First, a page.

Administrative pay rises – and an unusual new job emerges – unde - | WBTV Charlotte

Administrative pay rises – and an unusual new job emerges – under new CMS leader

New Superintendent Clayton Wilcox spoke briefly after his swearing-in Monday, but details on his top staff weren’t released until Wednesday. (John D. Simmons | The Charlotte Observer) New Superintendent Clayton Wilcox spoke briefly after his swearing-in Monday, but details on his top staff weren’t released until Wednesday. (John D. Simmons | The Charlotte Observer)

CHARLOTTE, NC (Ann Doss Helms/The Charlotte Observer) - Two days after being sworn in as Charlotte-Mecklenburg Schools superintendent, Clayton Wilcox released salaries and talked about his plans for top staff. He’s bumping up pay significantly for some jobs, creating a new “culinary manager” post for his chief of staff’s husband and offsetting administrative costs by scaling down some jobs, he says.

The school board approved the first handful of contracts for Wilcox’s administration in April, with several more voted on at a special meeting Monday where Wilcox was sworn in. The district didn’t release details of the second batch until Wednesday afternoon.

Some of the biggest bumps have come for employees Wilcox recruited from his former district in Hagerstown, Md., which is about one-seventh the size of CMS.

Wilcox said Wednesday he’s recruiting people who will help him thrive here, with missions that range from improving educational technology to making healthy school lunches taste better.

On Monday, Chief Financial Officer Sheila Shirley got a four-year contract to do the same job at a higher annual salary, $193,400. That’s a raise of almost $7,500 a year. Wilcox said he wanted to reward her for good work and make sure she’d stay with CMS, after the recent departure of other high-level finance employees.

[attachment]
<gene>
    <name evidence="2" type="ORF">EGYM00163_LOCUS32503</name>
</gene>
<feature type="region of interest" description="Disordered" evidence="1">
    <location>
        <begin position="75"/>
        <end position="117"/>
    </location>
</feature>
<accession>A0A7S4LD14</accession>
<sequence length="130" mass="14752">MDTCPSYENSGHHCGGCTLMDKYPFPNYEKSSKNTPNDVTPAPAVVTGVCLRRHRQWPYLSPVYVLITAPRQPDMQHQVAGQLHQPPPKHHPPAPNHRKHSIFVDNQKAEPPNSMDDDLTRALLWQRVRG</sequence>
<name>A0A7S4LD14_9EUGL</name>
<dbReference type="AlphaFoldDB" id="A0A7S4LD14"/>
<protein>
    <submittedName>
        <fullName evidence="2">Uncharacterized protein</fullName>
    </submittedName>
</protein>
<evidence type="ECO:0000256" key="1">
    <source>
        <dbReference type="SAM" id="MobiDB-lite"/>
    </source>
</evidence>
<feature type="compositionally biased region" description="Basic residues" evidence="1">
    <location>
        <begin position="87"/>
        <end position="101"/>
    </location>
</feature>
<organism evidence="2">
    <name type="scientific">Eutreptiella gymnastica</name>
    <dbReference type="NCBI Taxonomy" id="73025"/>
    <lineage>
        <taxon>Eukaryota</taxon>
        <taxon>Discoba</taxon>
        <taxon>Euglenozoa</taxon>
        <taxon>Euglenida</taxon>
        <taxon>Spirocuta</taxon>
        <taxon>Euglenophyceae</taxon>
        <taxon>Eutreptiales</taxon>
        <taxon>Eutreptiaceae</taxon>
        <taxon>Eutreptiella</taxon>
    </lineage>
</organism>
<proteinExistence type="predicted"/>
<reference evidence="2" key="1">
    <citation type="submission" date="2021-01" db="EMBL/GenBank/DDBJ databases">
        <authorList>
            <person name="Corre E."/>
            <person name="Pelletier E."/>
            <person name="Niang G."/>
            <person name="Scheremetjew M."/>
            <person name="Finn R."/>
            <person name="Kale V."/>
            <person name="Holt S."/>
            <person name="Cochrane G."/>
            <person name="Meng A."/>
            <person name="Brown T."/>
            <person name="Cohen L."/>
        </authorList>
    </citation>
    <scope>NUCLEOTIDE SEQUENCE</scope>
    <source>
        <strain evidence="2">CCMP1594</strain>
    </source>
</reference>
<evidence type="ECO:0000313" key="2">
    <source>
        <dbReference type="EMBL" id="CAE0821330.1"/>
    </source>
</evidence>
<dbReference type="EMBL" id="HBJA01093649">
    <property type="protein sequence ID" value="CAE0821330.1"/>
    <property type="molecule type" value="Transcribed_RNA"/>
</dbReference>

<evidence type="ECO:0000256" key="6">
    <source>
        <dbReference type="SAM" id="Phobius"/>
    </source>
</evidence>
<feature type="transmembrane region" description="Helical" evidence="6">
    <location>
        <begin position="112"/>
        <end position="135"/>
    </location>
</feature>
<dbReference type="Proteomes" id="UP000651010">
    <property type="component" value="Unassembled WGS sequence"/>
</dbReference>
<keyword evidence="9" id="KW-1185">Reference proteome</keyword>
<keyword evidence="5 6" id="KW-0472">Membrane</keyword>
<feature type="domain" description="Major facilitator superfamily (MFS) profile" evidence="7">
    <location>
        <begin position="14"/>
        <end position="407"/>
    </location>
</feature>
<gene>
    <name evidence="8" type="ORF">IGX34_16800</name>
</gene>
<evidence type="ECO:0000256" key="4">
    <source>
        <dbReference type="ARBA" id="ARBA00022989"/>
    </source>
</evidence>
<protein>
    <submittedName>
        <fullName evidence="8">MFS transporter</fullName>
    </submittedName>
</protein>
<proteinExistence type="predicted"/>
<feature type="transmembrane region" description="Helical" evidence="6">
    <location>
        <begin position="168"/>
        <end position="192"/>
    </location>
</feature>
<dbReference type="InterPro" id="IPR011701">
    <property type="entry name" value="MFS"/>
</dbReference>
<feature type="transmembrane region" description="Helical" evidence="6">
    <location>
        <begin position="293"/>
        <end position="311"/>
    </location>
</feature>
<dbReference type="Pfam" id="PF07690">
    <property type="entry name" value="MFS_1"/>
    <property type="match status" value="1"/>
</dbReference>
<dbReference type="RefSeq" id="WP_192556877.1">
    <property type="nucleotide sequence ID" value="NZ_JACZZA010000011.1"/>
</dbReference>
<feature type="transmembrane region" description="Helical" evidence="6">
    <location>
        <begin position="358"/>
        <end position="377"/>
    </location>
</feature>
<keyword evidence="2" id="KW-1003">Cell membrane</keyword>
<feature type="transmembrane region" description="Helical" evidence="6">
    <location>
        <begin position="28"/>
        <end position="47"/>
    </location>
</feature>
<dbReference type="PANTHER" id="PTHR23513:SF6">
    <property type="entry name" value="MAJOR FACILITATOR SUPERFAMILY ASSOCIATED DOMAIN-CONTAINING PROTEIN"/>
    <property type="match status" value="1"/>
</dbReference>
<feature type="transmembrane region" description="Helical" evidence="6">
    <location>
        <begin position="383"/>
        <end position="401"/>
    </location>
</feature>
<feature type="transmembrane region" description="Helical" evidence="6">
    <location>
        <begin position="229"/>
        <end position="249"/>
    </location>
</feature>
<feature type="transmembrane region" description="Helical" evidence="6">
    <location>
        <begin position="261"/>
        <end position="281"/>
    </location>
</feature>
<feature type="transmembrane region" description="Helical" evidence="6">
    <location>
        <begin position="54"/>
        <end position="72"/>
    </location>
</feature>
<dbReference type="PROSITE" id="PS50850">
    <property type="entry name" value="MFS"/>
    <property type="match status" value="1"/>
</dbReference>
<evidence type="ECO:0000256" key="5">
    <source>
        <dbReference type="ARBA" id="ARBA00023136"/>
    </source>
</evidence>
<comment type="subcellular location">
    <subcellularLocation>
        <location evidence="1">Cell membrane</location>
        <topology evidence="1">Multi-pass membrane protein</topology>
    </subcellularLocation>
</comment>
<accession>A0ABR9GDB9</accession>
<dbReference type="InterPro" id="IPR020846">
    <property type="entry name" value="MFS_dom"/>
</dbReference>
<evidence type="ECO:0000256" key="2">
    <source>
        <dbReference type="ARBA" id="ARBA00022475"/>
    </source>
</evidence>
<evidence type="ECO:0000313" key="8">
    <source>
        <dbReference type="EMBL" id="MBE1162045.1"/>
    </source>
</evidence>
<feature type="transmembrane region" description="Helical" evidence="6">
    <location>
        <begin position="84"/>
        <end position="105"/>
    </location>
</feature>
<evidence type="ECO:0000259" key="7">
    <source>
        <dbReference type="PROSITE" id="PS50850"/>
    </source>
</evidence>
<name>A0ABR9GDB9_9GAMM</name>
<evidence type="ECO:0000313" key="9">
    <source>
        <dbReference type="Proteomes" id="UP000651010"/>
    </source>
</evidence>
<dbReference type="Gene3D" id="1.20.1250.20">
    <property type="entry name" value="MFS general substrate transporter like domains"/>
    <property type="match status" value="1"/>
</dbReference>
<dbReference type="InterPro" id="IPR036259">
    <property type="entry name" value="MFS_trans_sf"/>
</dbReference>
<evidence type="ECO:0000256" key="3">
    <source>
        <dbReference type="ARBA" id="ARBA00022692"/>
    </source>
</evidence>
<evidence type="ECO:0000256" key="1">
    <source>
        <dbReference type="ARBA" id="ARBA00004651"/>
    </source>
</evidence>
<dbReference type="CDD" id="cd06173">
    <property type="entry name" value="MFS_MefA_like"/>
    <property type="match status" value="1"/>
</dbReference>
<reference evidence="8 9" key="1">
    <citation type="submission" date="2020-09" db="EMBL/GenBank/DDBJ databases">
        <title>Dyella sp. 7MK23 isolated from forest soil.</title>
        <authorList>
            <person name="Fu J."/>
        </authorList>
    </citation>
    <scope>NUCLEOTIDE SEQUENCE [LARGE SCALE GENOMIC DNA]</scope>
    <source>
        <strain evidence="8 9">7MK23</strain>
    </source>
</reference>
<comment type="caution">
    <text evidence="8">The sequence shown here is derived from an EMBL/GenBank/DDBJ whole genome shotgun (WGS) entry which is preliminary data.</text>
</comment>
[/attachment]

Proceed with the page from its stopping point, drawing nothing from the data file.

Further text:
Derek Root, who was chief technology officer for Wilcox in Washington County, Md., was named chief technology officer for CMS at $183,500 a year, with a four-year contract. That’s about $18,000 a year more than Valerie Truesdale earned as chief of technology, personalization and engagement.

Wilcox said Root, who has also been a private contractor, brings stronger tech skills that will help make CMS data more secure and accessible. He said Root was making about $160,000 a year in Washington County, so the pay bump isn’t as big as the change in the size of the system he oversees.

Meanwhile, Truesdale got a two-year contract to serve as associate superintendent for personalization and school partnerships at her current salary of $165,315. She’ll continue to work with education technology, Wilcox said, but focus more on helping teachers learn the best ways to use it.

Wilcox said he asked for some four-year and some two-year contracts so there won’t be so many up for renewal at one time.

In April CMS hired Laura Francisco as Wilcox’s chief of staff at $175,000 a year, with a four-year term. That’s $40,585 more than Earnest Winston made as former Superintendent Ann Clark’s chief of staff. Wilcox said Wednesday he saw Francisco as crucial to his success and needed to entice her to move.

On Monday, the board also approved hiring Francisco’s husband, Jody Francisco, for a new job as manager of culinary development in the department of community engagement at $85,000 a year. On Monday and in the first news release sent out Wednesday, Jody Francisco was described as manager of community engagement. A manager’s job would not normally require board approval, but policy requires the board to sign off on hiring family of top executives.